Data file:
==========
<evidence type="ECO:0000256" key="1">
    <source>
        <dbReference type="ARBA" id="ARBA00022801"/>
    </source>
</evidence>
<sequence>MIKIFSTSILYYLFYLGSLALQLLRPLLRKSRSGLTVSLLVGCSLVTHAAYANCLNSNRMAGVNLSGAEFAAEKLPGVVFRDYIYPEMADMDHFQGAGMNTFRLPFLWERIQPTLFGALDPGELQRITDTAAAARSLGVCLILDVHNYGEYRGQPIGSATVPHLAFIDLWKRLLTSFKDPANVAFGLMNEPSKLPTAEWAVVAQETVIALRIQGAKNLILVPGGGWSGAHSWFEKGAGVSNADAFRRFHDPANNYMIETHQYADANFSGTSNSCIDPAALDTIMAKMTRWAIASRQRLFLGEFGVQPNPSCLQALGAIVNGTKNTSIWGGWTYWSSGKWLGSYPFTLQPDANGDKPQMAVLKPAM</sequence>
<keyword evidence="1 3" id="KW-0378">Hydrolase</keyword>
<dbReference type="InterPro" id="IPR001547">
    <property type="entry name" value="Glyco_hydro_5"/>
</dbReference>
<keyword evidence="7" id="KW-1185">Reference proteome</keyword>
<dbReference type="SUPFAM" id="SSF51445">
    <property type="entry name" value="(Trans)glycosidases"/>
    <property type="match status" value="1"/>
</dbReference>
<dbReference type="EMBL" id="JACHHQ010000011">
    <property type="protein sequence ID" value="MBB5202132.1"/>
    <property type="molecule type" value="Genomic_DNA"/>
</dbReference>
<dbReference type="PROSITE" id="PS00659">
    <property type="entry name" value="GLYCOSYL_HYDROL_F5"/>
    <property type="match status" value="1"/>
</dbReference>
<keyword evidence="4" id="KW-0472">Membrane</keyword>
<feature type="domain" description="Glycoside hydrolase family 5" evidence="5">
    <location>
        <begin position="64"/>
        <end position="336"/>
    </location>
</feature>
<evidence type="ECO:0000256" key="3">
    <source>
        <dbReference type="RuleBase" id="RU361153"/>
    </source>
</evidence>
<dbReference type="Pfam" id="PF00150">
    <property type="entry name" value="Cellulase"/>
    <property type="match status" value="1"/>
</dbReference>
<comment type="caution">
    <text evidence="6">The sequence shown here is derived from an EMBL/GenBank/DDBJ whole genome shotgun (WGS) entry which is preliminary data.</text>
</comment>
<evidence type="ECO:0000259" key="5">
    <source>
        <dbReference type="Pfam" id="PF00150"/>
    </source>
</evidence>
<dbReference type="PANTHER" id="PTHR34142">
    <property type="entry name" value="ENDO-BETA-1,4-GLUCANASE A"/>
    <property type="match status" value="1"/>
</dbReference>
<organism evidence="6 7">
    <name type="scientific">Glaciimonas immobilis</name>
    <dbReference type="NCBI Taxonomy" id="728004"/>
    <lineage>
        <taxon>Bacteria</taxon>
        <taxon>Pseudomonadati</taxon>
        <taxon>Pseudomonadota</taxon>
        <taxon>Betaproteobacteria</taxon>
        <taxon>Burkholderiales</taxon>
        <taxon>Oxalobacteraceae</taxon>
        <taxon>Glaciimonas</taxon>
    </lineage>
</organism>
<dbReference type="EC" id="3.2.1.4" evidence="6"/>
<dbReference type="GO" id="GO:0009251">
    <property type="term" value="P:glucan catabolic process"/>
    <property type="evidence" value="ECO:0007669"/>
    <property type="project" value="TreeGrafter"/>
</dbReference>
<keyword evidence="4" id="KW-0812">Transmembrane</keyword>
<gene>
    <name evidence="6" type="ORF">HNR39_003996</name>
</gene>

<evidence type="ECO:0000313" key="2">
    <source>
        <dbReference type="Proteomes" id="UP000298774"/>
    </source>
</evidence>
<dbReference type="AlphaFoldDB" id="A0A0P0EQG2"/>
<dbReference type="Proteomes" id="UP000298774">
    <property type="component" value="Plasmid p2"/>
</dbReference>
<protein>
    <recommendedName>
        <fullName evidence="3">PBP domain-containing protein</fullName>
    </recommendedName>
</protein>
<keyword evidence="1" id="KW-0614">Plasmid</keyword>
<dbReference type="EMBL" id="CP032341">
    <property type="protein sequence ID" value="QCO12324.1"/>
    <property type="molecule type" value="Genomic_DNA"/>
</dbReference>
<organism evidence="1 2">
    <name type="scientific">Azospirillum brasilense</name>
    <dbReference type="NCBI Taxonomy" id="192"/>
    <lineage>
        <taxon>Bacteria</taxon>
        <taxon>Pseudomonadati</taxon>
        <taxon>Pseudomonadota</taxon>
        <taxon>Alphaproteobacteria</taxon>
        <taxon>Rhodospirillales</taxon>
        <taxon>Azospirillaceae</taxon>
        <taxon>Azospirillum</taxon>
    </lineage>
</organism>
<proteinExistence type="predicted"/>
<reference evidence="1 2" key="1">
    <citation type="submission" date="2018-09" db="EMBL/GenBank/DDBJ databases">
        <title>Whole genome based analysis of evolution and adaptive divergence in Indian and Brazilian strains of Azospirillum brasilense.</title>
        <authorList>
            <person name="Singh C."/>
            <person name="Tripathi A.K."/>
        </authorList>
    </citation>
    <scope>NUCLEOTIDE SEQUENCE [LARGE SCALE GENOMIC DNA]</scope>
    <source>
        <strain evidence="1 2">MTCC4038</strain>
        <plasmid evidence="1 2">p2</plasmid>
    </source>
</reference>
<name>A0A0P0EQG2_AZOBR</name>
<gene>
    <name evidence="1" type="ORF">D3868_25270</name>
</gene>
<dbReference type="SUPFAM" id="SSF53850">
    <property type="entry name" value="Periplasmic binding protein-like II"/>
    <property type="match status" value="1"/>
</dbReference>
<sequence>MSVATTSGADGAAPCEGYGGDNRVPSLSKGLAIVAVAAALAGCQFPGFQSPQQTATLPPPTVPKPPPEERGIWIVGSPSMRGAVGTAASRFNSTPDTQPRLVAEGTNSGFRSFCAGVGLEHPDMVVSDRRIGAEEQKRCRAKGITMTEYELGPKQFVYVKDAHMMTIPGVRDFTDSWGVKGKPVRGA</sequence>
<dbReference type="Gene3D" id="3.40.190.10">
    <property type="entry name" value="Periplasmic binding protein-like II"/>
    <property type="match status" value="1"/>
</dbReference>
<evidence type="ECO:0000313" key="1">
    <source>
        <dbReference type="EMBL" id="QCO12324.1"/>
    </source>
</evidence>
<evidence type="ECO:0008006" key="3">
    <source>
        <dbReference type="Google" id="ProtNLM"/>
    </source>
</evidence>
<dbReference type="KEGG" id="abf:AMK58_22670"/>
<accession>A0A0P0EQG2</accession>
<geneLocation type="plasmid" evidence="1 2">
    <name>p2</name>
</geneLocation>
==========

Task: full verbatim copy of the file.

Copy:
<evidence type="ECO:0000256" key="1">
    <source>
        <dbReference type="ARBA" id="ARBA00022801"/>
    </source>
</evidence>
<sequence>MIKIFSTSILYYLFYLGSLALQLLRPLLRKSRSGLTVSLLVGCSLVTHAAYANCLNSNRMAGVNLSGAEFAAEKLPGVVFRDYIYPEMADMDHFQGAGMNTFRLPFLWERIQPTLFGALDPGELQRITDTAAAARSLGVCLILDVHNYGEYRGQPIGSATVPHLAFIDLWKRLLTSFKDPANVAFGLMNEPSKLPTAEWAVVAQETVIALRIQGAKNLILVPGGGWSGAHSWFEKGAGVSNADAFRRFHDPANNYMIETHQYADANFSGTSNSCIDPAALDTIMAKMTRWAIASRQRLFLGEFGVQPNPSCLQALGAIVNGTKNTSIWGGWTYWSSGKWLGSYPFTLQPDANGDKPQMAVLKPAM</sequence>
<keyword evidence="1 3" id="KW-0378">Hydrolase</keyword>
<dbReference type="InterPro" id="IPR001547">
    <property type="entry name" value="Glyco_hydro_5"/>
</dbReference>
<keyword evidence="7" id="KW-1185">Reference proteome</keyword>
<dbReference type="SUPFAM" id="SSF51445">
    <property type="entry name" value="(Trans)glycosidases"/>
    <property type="match status" value="1"/>
</dbReference>
<dbReference type="EMBL" id="JACHHQ010000011">
    <property type="protein sequence ID" value="MBB5202132.1"/>
    <property type="molecule type" value="Genomic_DNA"/>
</dbReference>
<dbReference type="PROSITE" id="PS00659">
    <property type="entry name" value="GLYCOSYL_HYDROL_F5"/>
    <property type="match status" value="1"/>
</dbReference>
<keyword evidence="4" id="KW-0472">Membrane</keyword>
<feature type="domain" description="Glycoside hydrolase family 5" evidence="5">
    <location>
        <begin position="64"/>
        <end position="336"/>
    </location>
</feature>
<evidence type="ECO:0000256" key="3">
    <source>
        <dbReference type="RuleBase" id="RU361153"/>
    </source>
</evidence>
<dbReference type="Pfam" id="PF00150">
    <property type="entry name" value="Cellulase"/>
    <property type="match status" value="1"/>
</dbReference>
<comment type="caution">
    <text evidence="6">The sequence shown here is derived from an EMBL/GenBank/DDBJ whole genome shotgun (WGS) entry which is preliminary data.</text>
</comment>
<evidence type="ECO:0000259" key="5">
    <source>
        <dbReference type="Pfam" id="PF00150"/>
    </source>
</evidence>
<dbReference type="PANTHER" id="PTHR34142">
    <property type="entry name" value="ENDO-BETA-1,4-GLUCANASE A"/>
    <property type="match status" value="1"/>
</dbReference>
<organism evidence="6 7">
    <name type="scientific">Glaciimonas immobilis</name>
    <dbReference type="NCBI Taxonomy" id="728004"/>
    <lineage>
        <taxon>Bacteria</taxon>
        <taxon>Pseudomonadati</taxon>
        <taxon>Pseudomonadota</taxon>
        <taxon>Betaproteobacteria</taxon>
        <taxon>Burkholderiales</taxon>
        <taxon>Oxalobacteraceae</taxon>
        <taxon>Glaciimonas</taxon>
    </lineage>
</organism>
<dbReference type="EC" id="3.2.1.4" evidence="6"/>
<dbReference type="GO" id="GO:0009251">
    <property type="term" value="P:glucan catabolic process"/>
    <property type="evidence" value="ECO:0007669"/>
    <property type="project" value="TreeGrafter"/>
</dbReference>
<keyword evidence="4" id="KW-0812">Transmembrane</keyword>
<gene>
    <name evidence="6" type="ORF">HNR39_003996</name>
</gene>

<evidence type="ECO:0000313" key="2">
    <source>
        <dbReference type="Proteomes" id="UP000298774"/>
    </source>
</evidence>
<dbReference type="AlphaFoldDB" id="A0A0P0EQG2"/>
<dbReference type="Proteomes" id="UP000298774">
    <property type="component" value="Plasmid p2"/>
</dbReference>
<protein>
    <recommendedName>
        <fullName evidence="3">PBP domain-containing protein</fullName>
    </recommendedName>
</protein>
<keyword evidence="1" id="KW-0614">Plasmid</keyword>
<dbReference type="EMBL" id="CP032341">
    <property type="protein sequence ID" value="QCO12324.1"/>
    <property type="molecule type" value="Genomic_DNA"/>
</dbReference>
<organism evidence="1 2">
    <name type="scientific">Azospirillum brasilense</name>
    <dbReference type="NCBI Taxonomy" id="192"/>
    <lineage>
        <taxon>Bacteria</taxon>
        <taxon>Pseudomonadati</taxon>
        <taxon>Pseudomonadota</taxon>
        <taxon>Alphaproteobacteria</taxon>
        <taxon>Rhodospirillales</taxon>
        <taxon>Azospirillaceae</taxon>
        <taxon>Azospirillum</taxon>
    </lineage>
</organism>
<proteinExistence type="predicted"/>
<reference evidence="1 2" key="1">
    <citation type="submission" date="2018-09" db="EMBL/GenBank/DDBJ databases">
        <title>Whole genome based analysis of evolution and adaptive divergence in Indian and Brazilian strains of Azospirillum brasilense.</title>
        <authorList>
            <person name="Singh C."/>
            <person name="Tripathi A.K."/>
        </authorList>
    </citation>
    <scope>NUCLEOTIDE SEQUENCE [LARGE SCALE GENOMIC DNA]</scope>
    <source>
        <strain evidence="1 2">MTCC4038</strain>
        <plasmid evidence="1 2">p2</plasmid>
    </source>
</reference>
<name>A0A0P0EQG2_AZOBR</name>
<gene>
    <name evidence="1" type="ORF">D3868_25270</name>
</gene>
<dbReference type="SUPFAM" id="SSF53850">
    <property type="entry name" value="Periplasmic binding protein-like II"/>
    <property type="match status" value="1"/>
</dbReference>
<sequence>MSVATTSGADGAAPCEGYGGDNRVPSLSKGLAIVAVAAALAGCQFPGFQSPQQTATLPPPTVPKPPPEERGIWIVGSPSMRGAVGTAASRFNSTPDTQPRLVAEGTNSGFRSFCAGVGLEHPDMVVSDRRIGAEEQKRCRAKGITMTEYELGPKQFVYVKDAHMMTIPGVRDFTDSWGVKGKPVRGA</sequence>
<dbReference type="Gene3D" id="3.40.190.10">
    <property type="entry name" value="Periplasmic binding protein-like II"/>
    <property type="match status" value="1"/>
</dbReference>
<evidence type="ECO:0000313" key="1">
    <source>
        <dbReference type="EMBL" id="QCO12324.1"/>
    </source>
</evidence>
<evidence type="ECO:0008006" key="3">
    <source>
        <dbReference type="Google" id="ProtNLM"/>
    </source>
</evidence>
<dbReference type="KEGG" id="abf:AMK58_22670"/>
<accession>A0A0P0EQG2</accession>
<geneLocation type="plasmid" evidence="1 2">
    <name>p2</name>
</geneLocation>